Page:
Three senior Australian government ministers have withdrawn critical comments about the way judges were handling terror cases when ordered to explain themselves in the Victorian Court of Appeal.
Health minister Greg Hunt, human services minister Alan Tudge and assistant treasurer Michael Sukkar, all lawyers, did not appear in court and were represented by Commonwealth solicitor-general Stephen Donaghue QC, who read a statement to the court expressing regret, but despite being asked about an apology declined to offer one.
All three ministers could be charged with contempt of court for their comments because the Court of Appeal is currently considering appeals on the sentencing of two convicted terrorists.
The ministers were ordered to explain themselves before the Court of Appeal today “to make submissions as to why you should not be referred for prosecution for contempt”.
The trio were critical of the judiciary in comments in The Australian this week that referred to “hard-left activist judges” and described the legal system as being subject to “ideological experiments”.
Earlier this week, the president of the Judicial Conference of Australia, justice Robert Beech-Jones condemned the remarks as “unfounded, grossly improper and unfair”.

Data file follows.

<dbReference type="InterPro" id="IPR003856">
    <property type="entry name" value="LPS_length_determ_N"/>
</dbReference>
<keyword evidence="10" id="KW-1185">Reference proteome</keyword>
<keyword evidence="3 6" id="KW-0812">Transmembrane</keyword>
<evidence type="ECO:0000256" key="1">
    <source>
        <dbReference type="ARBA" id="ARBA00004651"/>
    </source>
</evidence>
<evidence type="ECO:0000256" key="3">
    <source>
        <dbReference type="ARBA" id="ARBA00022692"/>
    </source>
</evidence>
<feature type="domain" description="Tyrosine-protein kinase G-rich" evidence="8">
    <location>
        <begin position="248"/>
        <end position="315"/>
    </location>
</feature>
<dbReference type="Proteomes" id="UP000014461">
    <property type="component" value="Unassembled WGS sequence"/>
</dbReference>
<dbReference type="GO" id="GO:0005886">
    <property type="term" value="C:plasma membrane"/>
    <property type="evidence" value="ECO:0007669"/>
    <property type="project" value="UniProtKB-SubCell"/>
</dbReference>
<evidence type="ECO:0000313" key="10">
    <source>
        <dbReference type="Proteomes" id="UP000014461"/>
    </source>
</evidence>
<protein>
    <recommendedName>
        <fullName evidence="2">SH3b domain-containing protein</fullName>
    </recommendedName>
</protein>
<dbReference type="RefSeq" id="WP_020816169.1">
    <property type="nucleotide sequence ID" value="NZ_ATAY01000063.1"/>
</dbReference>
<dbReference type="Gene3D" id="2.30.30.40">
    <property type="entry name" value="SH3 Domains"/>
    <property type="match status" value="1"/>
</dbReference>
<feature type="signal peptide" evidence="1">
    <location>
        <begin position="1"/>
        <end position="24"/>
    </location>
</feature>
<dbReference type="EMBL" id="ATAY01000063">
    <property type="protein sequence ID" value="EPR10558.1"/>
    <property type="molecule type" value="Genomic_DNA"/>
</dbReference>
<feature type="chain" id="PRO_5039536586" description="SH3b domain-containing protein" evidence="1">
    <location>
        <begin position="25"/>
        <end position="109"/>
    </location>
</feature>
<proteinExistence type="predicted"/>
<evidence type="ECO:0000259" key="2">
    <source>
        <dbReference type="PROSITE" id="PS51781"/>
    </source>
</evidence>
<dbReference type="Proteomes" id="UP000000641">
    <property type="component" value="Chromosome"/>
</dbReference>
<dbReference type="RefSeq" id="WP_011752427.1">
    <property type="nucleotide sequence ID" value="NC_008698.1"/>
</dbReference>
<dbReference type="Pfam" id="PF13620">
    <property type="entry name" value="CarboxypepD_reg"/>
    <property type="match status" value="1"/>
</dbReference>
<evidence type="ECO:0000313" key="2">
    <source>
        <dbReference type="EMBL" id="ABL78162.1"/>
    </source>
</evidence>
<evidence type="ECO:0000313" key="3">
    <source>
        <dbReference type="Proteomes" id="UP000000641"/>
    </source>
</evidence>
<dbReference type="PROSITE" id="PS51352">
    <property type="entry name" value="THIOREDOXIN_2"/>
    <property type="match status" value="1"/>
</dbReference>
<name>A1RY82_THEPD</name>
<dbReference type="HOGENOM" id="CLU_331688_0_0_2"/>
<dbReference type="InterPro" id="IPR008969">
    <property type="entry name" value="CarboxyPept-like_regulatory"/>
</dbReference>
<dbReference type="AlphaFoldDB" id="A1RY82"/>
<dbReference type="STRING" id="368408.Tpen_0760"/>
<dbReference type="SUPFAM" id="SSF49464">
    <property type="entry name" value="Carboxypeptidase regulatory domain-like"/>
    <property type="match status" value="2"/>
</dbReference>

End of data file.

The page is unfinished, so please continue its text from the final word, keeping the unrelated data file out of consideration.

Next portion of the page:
Today in the Court of Appeal, the ABC reports that Chief Justice Marilyn Warren said there were concerns the comments were “an attempt to influence the court” during the two appeals, as well as “scandalise the court” and “improperly undermine public confidence in the administration of justice in this state”.
“Given that the court’s decisions in both cases were pending, the court is concerned that the attributed statements were impermissible at law and improperly made in an attempt to influence the court in its decision or decisions,” she said.
Donaghue told the court the trio “did not intend to undermine public confidence in the courts” and made the remarks in good faith.
Fairfax Media reports that Donaghue initially told the court the ministers would not retract their comments, before changing his advice and withdrawing later in the proceedings.
“We regret using language that is capable of conveying that meaning,” the ministers said in a statement read to the court.
Justice Mark Weinberg said: “I haven’t heard you say there is an apology”.
“You have heard regret as to the choice of language,” the solicitor-general replied.
Counsel representing The Australian apologised to the court.
The court has reserved its decision on what action, if any, it will take against the ministers.
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